EAST PROVIDENCE, R.I. (WPRI) — The latest numbers from the U.S. government show inflation eased slightly from January to February, but it’s still high.

When it comes to auto insurance, prices are still surging — up almost 15%.

“It is definitely varied by state and by region but pretty much all states are experiencing some degree of price increase,” said Chris DiMartino, Senior Vice President of Insurance Services with AAA.

Everyone is spending more money on auto insurance, and that expense is likely to continue growing due to the cost of repair parts, labor and claims, according to experts.

“Traffic is back, so there are more accidents and it’s most importantly more expensive to fix cars,” DiMartino explained. “It’s harder to get parts and essentially all of us end up having to pay more to cover the cost.”

The U.S. Bureau of Labor Statistics said from January 2022 to January 2023, the average price increase for auto insurance nationwide was 14.7%.

As a consumer, there are things you can do to lower the price of insurance, including making sure that all of your information is accurate with the insurance company.

“You may have retired and you may still be being rated as if you drive to work every day,” DiMartino said. “Insurance companies have plenty of discounts you should call and see if you qualify for every discount that is available, whether it’s a paperless discount or taking a defensive driving class, or you may have a student that’s away at school. You can actually save quite a bit of money.”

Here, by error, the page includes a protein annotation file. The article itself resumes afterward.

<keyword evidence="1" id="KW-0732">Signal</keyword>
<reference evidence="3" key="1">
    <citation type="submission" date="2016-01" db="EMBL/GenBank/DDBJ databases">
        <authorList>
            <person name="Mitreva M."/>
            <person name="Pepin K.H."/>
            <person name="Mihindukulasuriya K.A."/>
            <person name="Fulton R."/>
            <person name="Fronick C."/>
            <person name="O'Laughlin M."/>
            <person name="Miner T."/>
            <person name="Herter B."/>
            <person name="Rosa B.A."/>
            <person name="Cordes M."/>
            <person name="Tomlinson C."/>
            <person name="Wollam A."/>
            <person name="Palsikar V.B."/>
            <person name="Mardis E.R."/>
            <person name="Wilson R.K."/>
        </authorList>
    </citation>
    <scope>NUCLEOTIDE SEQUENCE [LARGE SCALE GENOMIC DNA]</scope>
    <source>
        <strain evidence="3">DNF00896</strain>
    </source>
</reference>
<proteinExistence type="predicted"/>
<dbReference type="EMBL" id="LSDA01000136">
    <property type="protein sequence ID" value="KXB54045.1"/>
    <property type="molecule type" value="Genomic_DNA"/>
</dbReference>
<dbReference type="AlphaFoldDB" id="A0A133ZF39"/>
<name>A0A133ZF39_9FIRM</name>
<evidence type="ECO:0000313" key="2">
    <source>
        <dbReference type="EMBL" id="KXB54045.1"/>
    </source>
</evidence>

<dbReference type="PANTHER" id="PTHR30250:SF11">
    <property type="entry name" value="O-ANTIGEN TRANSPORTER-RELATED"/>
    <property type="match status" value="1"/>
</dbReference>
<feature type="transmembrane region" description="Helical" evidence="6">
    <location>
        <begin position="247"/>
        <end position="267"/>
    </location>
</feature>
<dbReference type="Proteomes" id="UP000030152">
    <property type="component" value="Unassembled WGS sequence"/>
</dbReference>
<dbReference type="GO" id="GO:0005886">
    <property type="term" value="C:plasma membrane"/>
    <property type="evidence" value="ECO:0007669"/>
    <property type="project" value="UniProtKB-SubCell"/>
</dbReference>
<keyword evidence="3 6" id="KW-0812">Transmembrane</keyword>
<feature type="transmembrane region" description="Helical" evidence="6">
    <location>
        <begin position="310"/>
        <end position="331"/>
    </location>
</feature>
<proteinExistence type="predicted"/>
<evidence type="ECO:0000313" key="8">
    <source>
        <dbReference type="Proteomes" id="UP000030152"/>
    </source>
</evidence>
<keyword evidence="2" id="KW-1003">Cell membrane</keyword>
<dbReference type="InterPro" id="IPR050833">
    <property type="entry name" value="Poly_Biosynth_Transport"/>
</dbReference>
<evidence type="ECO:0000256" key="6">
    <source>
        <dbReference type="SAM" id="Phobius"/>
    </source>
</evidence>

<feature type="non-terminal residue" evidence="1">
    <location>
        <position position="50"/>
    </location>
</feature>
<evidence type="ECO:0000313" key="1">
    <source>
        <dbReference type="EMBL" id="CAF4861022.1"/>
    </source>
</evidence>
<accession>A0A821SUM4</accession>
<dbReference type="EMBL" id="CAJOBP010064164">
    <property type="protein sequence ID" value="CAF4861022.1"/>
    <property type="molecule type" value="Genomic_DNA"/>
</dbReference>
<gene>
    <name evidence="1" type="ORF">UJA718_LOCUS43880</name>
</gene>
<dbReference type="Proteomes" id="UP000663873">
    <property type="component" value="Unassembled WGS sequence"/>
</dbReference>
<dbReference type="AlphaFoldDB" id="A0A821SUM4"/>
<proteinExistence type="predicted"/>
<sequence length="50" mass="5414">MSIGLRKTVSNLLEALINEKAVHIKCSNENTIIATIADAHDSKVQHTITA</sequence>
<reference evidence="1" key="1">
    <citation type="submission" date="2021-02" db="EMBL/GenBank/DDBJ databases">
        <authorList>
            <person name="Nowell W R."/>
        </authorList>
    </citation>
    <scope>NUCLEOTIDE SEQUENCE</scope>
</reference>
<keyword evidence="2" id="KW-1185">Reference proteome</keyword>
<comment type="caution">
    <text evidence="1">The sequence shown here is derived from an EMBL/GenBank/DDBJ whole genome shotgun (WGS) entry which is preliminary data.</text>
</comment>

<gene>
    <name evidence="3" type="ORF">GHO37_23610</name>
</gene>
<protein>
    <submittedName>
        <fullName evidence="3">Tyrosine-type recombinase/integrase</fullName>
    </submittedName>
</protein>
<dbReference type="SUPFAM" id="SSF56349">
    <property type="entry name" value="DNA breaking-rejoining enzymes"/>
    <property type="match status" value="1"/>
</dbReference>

DiMartino said you can also save money by increasing your deductibles on your collision and comprehensive coverages.

“Certainly the trade-off is you’re going to pay more if your deductible is higher if you’re involved in an accident, so always be conscious of that decision,” he added.

So, will we see insurance rates ease or will they continue on their current trend for a while? DiMartino said the insurance industry tends to move in cycles.

“If you look out 6 months, 12 months, 18 months, I think we will get back to a little bit more normal cycle where the rate increases are small, or not at all, but I think I take comfort in the fact that this is really something that is temporary,” he said.